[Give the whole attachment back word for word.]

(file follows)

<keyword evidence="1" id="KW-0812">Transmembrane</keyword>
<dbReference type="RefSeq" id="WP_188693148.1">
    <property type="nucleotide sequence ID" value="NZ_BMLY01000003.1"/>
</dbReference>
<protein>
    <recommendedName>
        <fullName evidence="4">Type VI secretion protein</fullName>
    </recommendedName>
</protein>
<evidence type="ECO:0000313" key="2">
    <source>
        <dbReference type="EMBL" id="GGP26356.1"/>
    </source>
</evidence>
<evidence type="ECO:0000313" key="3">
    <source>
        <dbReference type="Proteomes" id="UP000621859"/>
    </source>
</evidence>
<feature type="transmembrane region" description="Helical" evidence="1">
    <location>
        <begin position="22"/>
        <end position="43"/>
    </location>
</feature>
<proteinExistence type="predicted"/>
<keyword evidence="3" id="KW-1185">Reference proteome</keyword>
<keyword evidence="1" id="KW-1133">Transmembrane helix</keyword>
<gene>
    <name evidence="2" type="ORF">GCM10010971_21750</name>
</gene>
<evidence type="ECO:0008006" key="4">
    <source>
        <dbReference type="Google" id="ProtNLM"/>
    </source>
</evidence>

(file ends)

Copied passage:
<keyword evidence="1" id="KW-0812">Transmembrane</keyword>
<dbReference type="RefSeq" id="WP_188693148.1">
    <property type="nucleotide sequence ID" value="NZ_BMLY01000003.1"/>
</dbReference>
<protein>
    <recommendedName>
        <fullName evidence="4">Type VI secretion protein</fullName>
    </recommendedName>
</protein>
<evidence type="ECO:0000313" key="2">
    <source>
        <dbReference type="EMBL" id="GGP26356.1"/>
    </source>
</evidence>
<evidence type="ECO:0000313" key="3">
    <source>
        <dbReference type="Proteomes" id="UP000621859"/>
    </source>
</evidence>
<feature type="transmembrane region" description="Helical" evidence="1">
    <location>
        <begin position="22"/>
        <end position="43"/>
    </location>
</feature>
<proteinExistence type="predicted"/>
<keyword evidence="3" id="KW-1185">Reference proteome</keyword>
<keyword evidence="1" id="KW-1133">Transmembrane helix</keyword>
<gene>
    <name evidence="2" type="ORF">GCM10010971_21750</name>
</gene>
<evidence type="ECO:0008006" key="4">
    <source>
        <dbReference type="Google" id="ProtNLM"/>
    </source>
</evidence>